Taleban authorities have rejected President Bush's offer of a "second chance" to surrender Saudi fugitive and alleged terrorist, Osama bin Laden. Pakistan is warning foreign journalists not to try and cross the border into Afghanistan.
Senior Taleban officials say their position on alleged terrorist leader Osama bin Laden has not changed and that the Taleban will not surrender the Saudi fugitive until credible evidence is presented showing his involvement in the September 11 terrorist attacks in the United States.
Pakistan's Foreign Ministry on Saturday warned foreign journalists not to try and enter restricted areas along its border with Afghanistan or Afghanistan itself, saying those who do could face serious consequences, including deportation. The Taleban have also banned foreign journalists from Afghanistan, and have arrested several that have slipped across the border.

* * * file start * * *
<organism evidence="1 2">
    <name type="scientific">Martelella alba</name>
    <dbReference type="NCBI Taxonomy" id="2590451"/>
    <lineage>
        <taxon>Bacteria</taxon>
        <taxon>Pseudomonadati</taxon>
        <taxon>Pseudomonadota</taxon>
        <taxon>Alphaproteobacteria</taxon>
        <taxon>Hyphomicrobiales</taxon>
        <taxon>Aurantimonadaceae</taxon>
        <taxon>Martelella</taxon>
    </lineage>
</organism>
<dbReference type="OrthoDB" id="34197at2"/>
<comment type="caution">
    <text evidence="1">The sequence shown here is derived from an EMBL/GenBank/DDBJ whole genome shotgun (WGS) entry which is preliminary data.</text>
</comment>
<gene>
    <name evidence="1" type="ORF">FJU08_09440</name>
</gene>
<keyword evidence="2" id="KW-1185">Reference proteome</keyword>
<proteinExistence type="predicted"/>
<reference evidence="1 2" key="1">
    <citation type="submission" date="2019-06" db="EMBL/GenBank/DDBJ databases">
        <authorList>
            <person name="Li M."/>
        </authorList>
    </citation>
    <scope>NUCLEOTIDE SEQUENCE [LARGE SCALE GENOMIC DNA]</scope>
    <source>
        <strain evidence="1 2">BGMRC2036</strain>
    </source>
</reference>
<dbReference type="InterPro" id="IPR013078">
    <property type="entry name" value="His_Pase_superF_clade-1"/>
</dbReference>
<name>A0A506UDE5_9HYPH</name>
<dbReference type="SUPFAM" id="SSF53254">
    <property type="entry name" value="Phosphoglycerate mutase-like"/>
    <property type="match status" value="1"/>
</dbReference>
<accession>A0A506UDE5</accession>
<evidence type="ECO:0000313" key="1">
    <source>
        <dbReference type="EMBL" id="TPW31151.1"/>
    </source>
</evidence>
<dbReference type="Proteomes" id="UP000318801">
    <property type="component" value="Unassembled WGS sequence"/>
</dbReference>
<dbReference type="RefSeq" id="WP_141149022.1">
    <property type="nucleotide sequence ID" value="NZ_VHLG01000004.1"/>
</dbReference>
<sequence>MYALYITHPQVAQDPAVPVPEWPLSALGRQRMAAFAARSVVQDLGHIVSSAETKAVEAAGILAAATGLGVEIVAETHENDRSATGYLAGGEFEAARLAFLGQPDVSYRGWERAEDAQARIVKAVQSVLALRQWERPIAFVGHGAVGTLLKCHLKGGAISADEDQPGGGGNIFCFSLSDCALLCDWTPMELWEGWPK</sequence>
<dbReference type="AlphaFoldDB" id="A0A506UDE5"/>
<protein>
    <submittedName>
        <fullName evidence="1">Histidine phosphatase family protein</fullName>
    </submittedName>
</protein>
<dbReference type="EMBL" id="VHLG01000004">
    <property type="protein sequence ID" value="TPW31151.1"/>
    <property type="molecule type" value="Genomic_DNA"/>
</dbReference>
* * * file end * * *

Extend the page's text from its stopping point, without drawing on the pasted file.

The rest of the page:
Pakistan's Foreign Ministry on Saturday also sought to clarify the extent of its logistical support being offered to the United States. Foreign Ministry spokesman Riaz Mohammed Khan says Pakistani territory will only be used in an emergency situation. "Some of the operations are being carried out from the Indian Ocean by the U.S. planes and it is quite possible, in such circumstances, that the planes may need to land on an airstrip in an emergency situation," he said.
Meanwhile, Pakistani authorities in the port city of Karachi have detained a radical supporter of the Taleban, Abdullah Shah Mazar.
And, in another development, a spokesman for the Kashmir militant group, Jaish-i-Mohammed, has denied U.S. charges that his organization is a terrorist group. The U.S. government ordered the freezing of assets of Jaish-i-Mohammed and 38 other groups, saying they are terrorist organizations. Jaish-i-Mohammed first claimed and later denied responsibility for a suicide bombing last month in Indian-administered Kashmir. The attack killed 38 people.